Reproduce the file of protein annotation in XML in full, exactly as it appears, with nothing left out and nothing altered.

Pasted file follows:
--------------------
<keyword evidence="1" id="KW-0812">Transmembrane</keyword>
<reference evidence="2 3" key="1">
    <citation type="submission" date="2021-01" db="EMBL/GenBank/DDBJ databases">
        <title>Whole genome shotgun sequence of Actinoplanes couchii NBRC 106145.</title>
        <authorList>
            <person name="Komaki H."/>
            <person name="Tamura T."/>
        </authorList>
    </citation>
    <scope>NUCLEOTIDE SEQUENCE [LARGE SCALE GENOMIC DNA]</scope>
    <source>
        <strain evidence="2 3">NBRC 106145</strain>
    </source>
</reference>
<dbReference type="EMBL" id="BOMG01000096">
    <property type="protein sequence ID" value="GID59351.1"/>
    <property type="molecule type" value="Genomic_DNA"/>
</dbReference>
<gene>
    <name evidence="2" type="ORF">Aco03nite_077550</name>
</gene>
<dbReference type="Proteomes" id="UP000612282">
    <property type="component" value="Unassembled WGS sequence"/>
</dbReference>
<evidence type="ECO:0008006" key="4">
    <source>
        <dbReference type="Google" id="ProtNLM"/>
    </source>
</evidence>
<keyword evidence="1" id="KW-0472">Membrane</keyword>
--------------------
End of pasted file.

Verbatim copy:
<keyword evidence="1" id="KW-0812">Transmembrane</keyword>
<reference evidence="2 3" key="1">
    <citation type="submission" date="2021-01" db="EMBL/GenBank/DDBJ databases">
        <title>Whole genome shotgun sequence of Actinoplanes couchii NBRC 106145.</title>
        <authorList>
            <person name="Komaki H."/>
            <person name="Tamura T."/>
        </authorList>
    </citation>
    <scope>NUCLEOTIDE SEQUENCE [LARGE SCALE GENOMIC DNA]</scope>
    <source>
        <strain evidence="2 3">NBRC 106145</strain>
    </source>
</reference>
<dbReference type="EMBL" id="BOMG01000096">
    <property type="protein sequence ID" value="GID59351.1"/>
    <property type="molecule type" value="Genomic_DNA"/>
</dbReference>
<gene>
    <name evidence="2" type="ORF">Aco03nite_077550</name>
</gene>
<dbReference type="Proteomes" id="UP000612282">
    <property type="component" value="Unassembled WGS sequence"/>
</dbReference>
<evidence type="ECO:0008006" key="4">
    <source>
        <dbReference type="Google" id="ProtNLM"/>
    </source>
</evidence>
<keyword evidence="1" id="KW-0472">Membrane</keyword>